Vertigo of Peripheral Origin
- Benign paroxysmal positional vertigo (BPPV)
- Meniere's disease
- Perilymphatic fistula—an abnormal canal or connection in the inner ear
- Ototoxic medications—some medications can disrupt the inner ear's ability to balance
- Acoustic neuroma—benign tumor of the inner ear
- Reduced blood flow
- Otosclerosis—a bony growth near the middle ear
Vertigo of Central Origin
- Sensation of rotation
- Illusion of movement
- Sensation of feeling pulled in one direction
- Feeling off-balance
- Blood tests
- Dix-Hallpike maneuver—particular movement of the head to relieve or stimulate symptoms
- Auditory tests
- Vision tests
- Blood pressure test, both lying down and standing up
- Electronystagmogram (ENG)—to check for nystagmus, an abnormal, rhythmic, jerking eye movement
- MRI scan
- Rotatory chair test in certain situations
- Brainstem auditory evoked potential studies (BAEPS or BAERs)—to check for nerve conduction in the brain auditory nerve and brain stem
- Use a cane to help with balance and mobility
- Sit at one end of the sports field or theater to avoid moving your head back and forth
- Bring a stool or chair so you can sit down when you need to
- Schedule your day around peak times when places are crowded
- Don't read or work on a computer if you are moving
- Don't fly if you have sinus or ear problems due to an infection
- Avoid loud background music and harsh lighting
- Try to eat smaller meals throughout the day
- Drink plenty of fluids
- Avoid tobacco, alcohol, and caffeine
American Academy of Otolaryngology—Head and Neck Surgery http://www.entnet.org
Vestibular Disorders Association http://www.vestibular.org
Balance and Dizziness Disorders Society http://www.balanceanddizziness.org
Canadian Academy of Audiology http://www.canadianaudiology.ca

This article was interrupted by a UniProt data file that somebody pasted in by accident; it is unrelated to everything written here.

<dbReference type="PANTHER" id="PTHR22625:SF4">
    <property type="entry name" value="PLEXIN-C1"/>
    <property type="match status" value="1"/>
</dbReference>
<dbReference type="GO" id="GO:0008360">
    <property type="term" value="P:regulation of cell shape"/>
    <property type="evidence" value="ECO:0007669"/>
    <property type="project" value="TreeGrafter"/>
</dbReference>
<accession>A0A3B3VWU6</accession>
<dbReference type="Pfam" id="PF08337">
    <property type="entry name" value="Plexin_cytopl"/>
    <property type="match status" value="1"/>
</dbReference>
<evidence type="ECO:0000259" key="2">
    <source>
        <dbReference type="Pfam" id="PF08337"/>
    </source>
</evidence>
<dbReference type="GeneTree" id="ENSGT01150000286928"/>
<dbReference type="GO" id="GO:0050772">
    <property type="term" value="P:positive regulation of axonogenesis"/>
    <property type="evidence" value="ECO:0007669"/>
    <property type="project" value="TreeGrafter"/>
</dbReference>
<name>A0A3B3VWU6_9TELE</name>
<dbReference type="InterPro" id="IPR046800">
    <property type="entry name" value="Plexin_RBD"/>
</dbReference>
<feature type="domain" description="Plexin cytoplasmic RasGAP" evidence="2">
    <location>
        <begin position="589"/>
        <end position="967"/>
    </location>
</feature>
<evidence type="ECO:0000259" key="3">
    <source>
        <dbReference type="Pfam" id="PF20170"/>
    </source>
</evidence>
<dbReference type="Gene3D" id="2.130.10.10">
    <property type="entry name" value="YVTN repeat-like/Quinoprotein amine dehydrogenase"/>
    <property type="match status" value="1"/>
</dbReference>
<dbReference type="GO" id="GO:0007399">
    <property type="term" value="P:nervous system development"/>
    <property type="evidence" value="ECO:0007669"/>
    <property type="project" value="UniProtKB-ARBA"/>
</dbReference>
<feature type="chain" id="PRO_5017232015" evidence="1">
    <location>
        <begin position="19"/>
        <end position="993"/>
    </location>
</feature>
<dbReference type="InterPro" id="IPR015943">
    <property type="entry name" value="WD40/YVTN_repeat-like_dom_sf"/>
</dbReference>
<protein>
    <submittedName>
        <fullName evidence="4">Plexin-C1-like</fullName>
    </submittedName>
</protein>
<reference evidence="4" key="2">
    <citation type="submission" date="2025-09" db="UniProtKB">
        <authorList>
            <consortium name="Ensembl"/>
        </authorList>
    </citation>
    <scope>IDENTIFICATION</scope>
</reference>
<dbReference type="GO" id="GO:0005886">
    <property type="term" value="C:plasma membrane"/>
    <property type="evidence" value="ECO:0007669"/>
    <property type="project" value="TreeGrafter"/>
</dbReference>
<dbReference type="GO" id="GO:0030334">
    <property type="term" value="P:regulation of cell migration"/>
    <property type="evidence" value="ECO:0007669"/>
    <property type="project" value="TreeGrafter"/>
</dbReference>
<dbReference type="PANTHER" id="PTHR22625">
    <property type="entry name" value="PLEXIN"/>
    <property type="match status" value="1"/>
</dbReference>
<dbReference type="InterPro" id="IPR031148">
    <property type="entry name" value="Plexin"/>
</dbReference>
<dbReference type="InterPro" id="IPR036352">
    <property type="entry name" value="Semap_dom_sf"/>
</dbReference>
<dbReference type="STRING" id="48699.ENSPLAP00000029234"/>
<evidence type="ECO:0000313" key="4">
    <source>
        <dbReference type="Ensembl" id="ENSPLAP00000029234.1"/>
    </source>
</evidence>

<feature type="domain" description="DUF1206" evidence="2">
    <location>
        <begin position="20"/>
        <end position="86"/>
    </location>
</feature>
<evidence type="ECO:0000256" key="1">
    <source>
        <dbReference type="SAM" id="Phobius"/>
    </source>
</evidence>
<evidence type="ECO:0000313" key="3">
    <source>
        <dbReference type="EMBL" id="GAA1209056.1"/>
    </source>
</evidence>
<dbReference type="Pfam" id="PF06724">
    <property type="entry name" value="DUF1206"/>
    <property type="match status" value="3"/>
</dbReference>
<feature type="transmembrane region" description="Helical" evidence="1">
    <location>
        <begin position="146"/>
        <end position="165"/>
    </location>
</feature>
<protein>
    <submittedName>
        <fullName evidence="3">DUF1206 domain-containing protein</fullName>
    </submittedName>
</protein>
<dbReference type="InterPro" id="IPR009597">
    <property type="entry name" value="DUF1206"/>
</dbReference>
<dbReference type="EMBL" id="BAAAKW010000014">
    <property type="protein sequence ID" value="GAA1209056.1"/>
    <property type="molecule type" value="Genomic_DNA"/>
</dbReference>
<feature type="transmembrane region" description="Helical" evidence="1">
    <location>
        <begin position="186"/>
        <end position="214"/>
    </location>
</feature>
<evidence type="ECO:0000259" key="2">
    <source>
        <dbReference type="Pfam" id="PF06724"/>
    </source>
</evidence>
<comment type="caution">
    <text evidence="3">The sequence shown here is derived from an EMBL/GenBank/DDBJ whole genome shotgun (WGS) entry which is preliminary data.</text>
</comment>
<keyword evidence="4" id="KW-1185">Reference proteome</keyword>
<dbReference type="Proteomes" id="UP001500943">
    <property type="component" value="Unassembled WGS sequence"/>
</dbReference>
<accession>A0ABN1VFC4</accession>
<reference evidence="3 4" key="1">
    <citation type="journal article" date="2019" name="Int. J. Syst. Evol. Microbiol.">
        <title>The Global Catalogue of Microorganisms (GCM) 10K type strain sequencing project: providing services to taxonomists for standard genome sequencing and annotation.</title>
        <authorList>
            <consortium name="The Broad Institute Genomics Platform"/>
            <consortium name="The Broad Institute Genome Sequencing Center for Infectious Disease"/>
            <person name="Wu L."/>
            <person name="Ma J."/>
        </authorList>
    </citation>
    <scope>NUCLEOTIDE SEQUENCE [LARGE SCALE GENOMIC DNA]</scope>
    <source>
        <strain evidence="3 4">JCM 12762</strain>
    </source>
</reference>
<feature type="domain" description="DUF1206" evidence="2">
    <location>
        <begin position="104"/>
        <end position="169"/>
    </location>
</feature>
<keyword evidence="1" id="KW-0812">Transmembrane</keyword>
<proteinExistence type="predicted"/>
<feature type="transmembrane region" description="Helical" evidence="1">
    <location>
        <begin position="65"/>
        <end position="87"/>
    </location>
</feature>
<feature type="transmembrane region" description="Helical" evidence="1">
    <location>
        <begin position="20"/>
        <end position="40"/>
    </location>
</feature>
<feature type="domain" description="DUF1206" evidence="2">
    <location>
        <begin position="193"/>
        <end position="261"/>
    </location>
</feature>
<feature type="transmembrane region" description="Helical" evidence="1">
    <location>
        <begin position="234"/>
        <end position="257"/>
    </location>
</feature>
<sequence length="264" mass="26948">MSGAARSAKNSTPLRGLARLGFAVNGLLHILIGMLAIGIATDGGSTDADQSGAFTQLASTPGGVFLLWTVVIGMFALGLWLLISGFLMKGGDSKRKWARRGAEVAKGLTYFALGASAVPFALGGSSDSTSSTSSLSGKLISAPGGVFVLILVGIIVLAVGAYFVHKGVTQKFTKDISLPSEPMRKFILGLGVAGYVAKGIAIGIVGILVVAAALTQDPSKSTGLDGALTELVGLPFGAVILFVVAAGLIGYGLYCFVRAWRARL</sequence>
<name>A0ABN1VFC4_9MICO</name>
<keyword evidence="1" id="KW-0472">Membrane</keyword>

Chan Y. Differential diagnosis of dizziness. Curr Opin Otolaryngol Head Neck Surg. 2009;17(3):200-203.
Dizziness and vertigo. The Merck Manual Professional Edition. Available at: http://www.merckmanuals.com/professional/ear%5Fnose%5Fand%5Fthroat%5Fdisorders/approach%5Fto%5Fthe%5Fpatient%5Fwith%5Fear%5Fproblems/dizziness%5Fand%5Fvertigo.html. Updated January 2009. Accessed April 25, 2013.
Dizziness—differential diagnosis. EBSCO DynaMed website. Available at: http://www.ebscohost.com/dynamed. Updated December 16, 2011. Accessed April 25, 2013.
Karatas M. Central vertigo and dizziness: Epidemiology, differential diagnosis, and common causes. Neurologist. 2008;14(6):355-364.
Mukherjee A, Chatterjee SK, et al. Vertigo and dizziness-a clinical approach. J Assoc Physicians India. 2003;51:1095-1101.
Strategies for everyday living. Vestibular Disorders Association website. Available at: http://vestibular.org/living-vestibular-disorder/everyday-challenges. Accessed April 25, 2013.
Swartz R, Longwell P. Treatment of vertigo. Am Fam Physician. 2005;71(6):1115-1122.
7/2/2010 DynaMed's Systematic Literature Surveillance. http://www.ebscohost.com/dynamed: Oh HJ, Kim JS, et al. Predicting a successful treatment in posterior canal benign paroxysmal positional vertigo. Neurology. 2007;68:1219-1222.
9/10/2014 DynaMed's Systematic Literature Surveillance. http://www.ebscohost.com/dynamed: University of Texas at Austin School of Nursing, Family Practitioner Program. Evaluation of vertigo in the adult patient. Austin (Tx): University of Texas at Austin, School of Nursing; 2014 May. 19 p. Available at: http://www.guideline.gov/content.aspx?id=48220#Section427. Accessed September 10, 2014.
- Reviewer: Rimas Lukas, MD
- Review Date: 01/2015 -
- Update Date: 09/10/2014 -
This content is reviewed regularly and is updated when new and relevant evidence is made available. This information is neither intended nor implied to be a substitute for professional medical advice. Always seek the advice of your physician or other qualified health provider prior to starting any new treatment or with questions regarding a medical condition.
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